MacQuarrie acknowledged that taking out both tubes does diminish the risk of cancer and possible complications later in life, but emphasized consent is especially critical for this kind of surgery.
“I normally take out both the tubes to decrease the risk of tubal ovarian abscess and ovarian cancer down the road,” she said. “But if someone says no, that’s their decision to make. It’s not like you can undo taking out tubes. It’s not reversible. So if you’re doing it electively, you need to be certain.”
MacQuarrie also questioned Kotaska’s third motivation for removing the left fallopian tube – that he had diagnosed and opted to treat a case of pelvic congestion.
“Doing a tubal … is certainly not something that we would typically do in the routine treatment of pelvic congestion syndrome,” she said. “Pelvic congestion is also diagnosed in relation to the ovarian veins, not the veins of the fallopian tubes.”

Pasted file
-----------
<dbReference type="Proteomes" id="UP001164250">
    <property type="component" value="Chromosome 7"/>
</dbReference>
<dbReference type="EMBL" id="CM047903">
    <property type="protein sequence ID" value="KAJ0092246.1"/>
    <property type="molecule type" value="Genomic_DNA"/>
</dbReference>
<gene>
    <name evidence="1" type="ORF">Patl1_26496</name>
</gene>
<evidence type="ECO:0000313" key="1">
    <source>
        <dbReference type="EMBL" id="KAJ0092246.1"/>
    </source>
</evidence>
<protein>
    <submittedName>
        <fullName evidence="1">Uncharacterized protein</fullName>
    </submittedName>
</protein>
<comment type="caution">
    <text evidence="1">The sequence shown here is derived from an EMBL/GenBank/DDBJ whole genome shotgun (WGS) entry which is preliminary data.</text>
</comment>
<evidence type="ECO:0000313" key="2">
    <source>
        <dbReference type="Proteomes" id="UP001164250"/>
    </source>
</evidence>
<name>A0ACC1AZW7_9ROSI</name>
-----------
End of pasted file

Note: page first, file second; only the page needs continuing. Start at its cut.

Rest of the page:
In the end, Kotaska’s credentials in the field of ethics and medicine may have worked against him. Citing his age, experience, and accolades, the board of inquiry wrote: “The panel is not dealing with an inexperienced or unsophisticated member, and the member clearly ought to have known better.
“Considering that this surgical decision was made during the course of an uneventful operation, in circumstances where the possibility [had previously been] raised and rejected by the patient, whilst the patient was anesthetized, adds to the severity of the unprofessional conduct.”
What will happen next?
Over the summer, the board’s decision made national headlines and prompted renewed discussion of the involuntary sterilization of Indigenous women in Canada.
Disciplinary hearings can present an opportunity to hold doctors accountable for missteps and take rehabilitative steps to restore trust between the physician and the public – but Indigenous trust wasn’t addressed by the board.
Kotaska’s hearing never set out to determine if he acted with appropriate cultural sensitivity; the patient’s race was not mentioned in the panel’s decision report, nor was it listed as a factor in determining the severity of the incident.